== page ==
‘I don’t know why I said yes to the police officer that rang me the first day. It was like, I just woke up, and she said, did this happen? And I … yeah, I said yeah.’
Until the police rang Scotty ‘out of the blue’ a couple of years ago, he had been ‘too embarrassed’ to tell anyone he had been sexually abused at a Catholic residential school in the Hunter Valley.
‘They said they’d get back to me. And about eight months later … a police officer rang me and asked me to do a statement. Asked me if I could tell them what happened so they could send it to the DPP.’
Scotty was not looking forward to doing the statement. However, ‘I was glad that there was going to be justice, like, you know, the bloke was going to be held accountable for what he done’.
In the early 1980s, just before he started high school, Scotty was sent to ‘a school for uncontrollable kids’ run by the Brothers of St John of God. ‘I think I was just one of them kids that never got diagnosed with ADD. I could never concentrate, never learned to read.’
At the school, Scotty was ‘scared’, especially of Brother Pat McIntosh, his first dorm master, who was ‘six foot at least’.
McIntosh sexually abused Scotty throughout his stay. ‘It started about two months into it, and it was regular, like every second night, or every night, or whatever.’ When Scotty was moved into another dorm, he thought the abuse would stop. ‘But it didn’t. He used to just come up there as well.’
While some of the Brothers ‘were just nice old blokes’, Scotty believes that they must have known about McIntosh because, at night, he would creep from room to room touching the boys.
Scotty also remembered a night when he ‘heard a ruckus’ in the dorm. He heard one of the boys saying, ‘ah stop it, fuck, go away, go away, stop’, ‘a bed getting slung around on tiles’, and a bashing. ‘He bashed him. Like nothing was ever said, but he bashed the bloke.’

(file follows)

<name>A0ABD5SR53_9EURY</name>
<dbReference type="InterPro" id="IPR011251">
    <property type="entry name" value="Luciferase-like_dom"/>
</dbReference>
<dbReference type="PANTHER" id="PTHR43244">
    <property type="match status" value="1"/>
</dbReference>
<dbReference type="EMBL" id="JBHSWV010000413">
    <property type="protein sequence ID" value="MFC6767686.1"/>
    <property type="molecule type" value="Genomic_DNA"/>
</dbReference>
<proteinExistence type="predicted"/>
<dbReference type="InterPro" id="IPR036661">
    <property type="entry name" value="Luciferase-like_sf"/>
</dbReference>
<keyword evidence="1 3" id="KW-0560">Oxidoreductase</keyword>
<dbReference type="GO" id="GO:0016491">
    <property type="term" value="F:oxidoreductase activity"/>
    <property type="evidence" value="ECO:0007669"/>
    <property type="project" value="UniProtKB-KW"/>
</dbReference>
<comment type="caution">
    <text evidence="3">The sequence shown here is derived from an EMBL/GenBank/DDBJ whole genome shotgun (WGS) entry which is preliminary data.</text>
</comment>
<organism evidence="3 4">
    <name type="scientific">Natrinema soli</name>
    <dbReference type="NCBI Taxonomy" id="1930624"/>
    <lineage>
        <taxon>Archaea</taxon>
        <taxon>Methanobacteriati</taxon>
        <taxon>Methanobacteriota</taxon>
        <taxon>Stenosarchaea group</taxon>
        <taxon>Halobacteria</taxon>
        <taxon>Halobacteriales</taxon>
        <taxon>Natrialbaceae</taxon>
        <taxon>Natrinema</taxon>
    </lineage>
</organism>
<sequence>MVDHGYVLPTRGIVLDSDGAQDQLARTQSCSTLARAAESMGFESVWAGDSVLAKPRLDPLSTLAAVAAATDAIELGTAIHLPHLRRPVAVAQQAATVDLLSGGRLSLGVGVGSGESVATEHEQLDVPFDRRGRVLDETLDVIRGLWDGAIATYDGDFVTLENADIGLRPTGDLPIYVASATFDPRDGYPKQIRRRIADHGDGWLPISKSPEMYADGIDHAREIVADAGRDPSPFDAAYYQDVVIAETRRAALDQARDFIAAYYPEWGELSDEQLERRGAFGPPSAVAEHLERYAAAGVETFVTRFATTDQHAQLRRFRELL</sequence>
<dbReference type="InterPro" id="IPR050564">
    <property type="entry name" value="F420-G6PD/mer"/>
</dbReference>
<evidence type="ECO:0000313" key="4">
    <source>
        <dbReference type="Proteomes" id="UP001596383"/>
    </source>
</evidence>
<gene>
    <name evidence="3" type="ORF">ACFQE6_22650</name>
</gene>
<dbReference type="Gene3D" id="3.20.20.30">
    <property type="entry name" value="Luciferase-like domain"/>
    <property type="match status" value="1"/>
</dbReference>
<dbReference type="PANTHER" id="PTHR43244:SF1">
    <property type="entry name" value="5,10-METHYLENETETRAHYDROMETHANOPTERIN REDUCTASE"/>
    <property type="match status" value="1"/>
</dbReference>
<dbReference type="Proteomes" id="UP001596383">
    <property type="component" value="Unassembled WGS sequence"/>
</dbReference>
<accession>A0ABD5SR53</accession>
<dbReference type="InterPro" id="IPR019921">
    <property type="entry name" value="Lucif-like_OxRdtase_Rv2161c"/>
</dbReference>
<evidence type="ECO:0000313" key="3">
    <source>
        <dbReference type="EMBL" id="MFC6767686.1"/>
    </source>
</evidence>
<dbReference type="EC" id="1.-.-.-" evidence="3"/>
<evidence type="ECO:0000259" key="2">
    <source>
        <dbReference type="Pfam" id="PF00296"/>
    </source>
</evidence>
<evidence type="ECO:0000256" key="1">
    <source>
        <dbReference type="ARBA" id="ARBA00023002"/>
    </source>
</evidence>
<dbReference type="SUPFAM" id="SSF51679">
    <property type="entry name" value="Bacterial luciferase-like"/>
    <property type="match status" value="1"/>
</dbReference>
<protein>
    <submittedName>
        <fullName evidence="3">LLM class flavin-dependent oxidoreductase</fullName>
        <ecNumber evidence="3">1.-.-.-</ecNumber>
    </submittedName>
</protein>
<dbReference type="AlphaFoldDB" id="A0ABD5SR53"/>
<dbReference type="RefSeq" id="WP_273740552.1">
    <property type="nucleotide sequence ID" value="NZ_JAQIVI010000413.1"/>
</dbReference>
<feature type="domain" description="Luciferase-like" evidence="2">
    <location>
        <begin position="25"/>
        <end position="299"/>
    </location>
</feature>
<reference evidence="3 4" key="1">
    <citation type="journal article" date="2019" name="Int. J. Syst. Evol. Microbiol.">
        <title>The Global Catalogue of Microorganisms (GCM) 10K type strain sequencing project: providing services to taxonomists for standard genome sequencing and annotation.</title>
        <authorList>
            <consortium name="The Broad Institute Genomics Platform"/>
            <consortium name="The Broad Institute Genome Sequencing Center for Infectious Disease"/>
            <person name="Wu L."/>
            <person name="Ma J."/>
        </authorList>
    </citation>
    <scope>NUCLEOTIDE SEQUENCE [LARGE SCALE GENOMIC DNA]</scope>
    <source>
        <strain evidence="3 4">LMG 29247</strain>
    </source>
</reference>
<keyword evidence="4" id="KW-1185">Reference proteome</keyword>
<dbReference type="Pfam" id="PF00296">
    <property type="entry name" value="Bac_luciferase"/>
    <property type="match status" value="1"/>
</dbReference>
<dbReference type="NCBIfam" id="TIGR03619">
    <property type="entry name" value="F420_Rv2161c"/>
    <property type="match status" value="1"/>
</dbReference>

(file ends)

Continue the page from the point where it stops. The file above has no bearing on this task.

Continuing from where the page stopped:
He also recalled brutal treatment, such as being flogged with a leather strap if you didn’t get to the auditorium within 10 seconds after a bell. A Brother would ‘give it to you on your hands’.
Scotty spent about a year at the school, but spent his whole life trying to cope with or block out what had happened to him. By his mid-teens, he was abusing drugs. ‘I’ve abused every drug under the sun. I abused cannabis until … I ended up with getting emphysema. But I’ve taken like ecstasy, and took speed for like years and took acid, like LSD. ’
Scotty’s drug habit led to long stints in jail. ‘I went all through the system’, he said. ‘I done the whole rounds.’
He has also been ‘angry for years’. ‘I’ve chopped cars up with axes and just like, you know, like three thousand dollar cars, just attacked them with axes and destroyed them, and ran through walls … Some of the stuff you would not believe. Like, put my hand through crockery pots and just smash windows and smash schooner glasses over me hand and just all sorts of crap … I can’t even drive up the shop without getting road rage with somebody, or getting the shits with someone in the shop.’
His anger extended to violence against his former partner, and current partner Mary. ‘I emotionally abused her. I physically, like, a long time ago, and I did with my ex-missus, I was physical, like physically abused her as well. Not proud of it.’
Mary and Scotty have been together ‘off and on’ for more than 20 years. However, they ‘just can’t live together. I’ve just always pushed people away that I love’.
After he gave a statement to the police, Scotty acted on advice from a police officer, and saw a counsellor. ‘I seen him for a couple of months, but we never actually got around to talking about it. He knew but, what happened and stuff, but we never actually got around [to it].’ Scotty was worried that someone he knew might see him leaving the clinic, so he decided to stop going.
Coming forward to speak to the Commission was difficult for Scotty. He didn’t think he’d be able to deal with it. ‘But I need to change’, he said more than once. ‘I need to see a counsellor and change me life. ‘Cause I can’t go on the way that I’ve done for all these years.’
Scotty did not speak about the ‘nitty gritty’ of the abuse to the Commission. ‘I’d rather talk to a counsellor about it.’ However, this step has helped him to get it off his chest, and given him hope that he can now get help for his anger and panic attacks, and save his relationship with Mary.
‘I just know that he’d be a different person if it hadn’t happened’, Mary said. ‘We know that we’re not going to be able to get through this unless, unless he gets some help. Like basically we’re, we’re clinging to the fact that he can get some help so we can stay together.’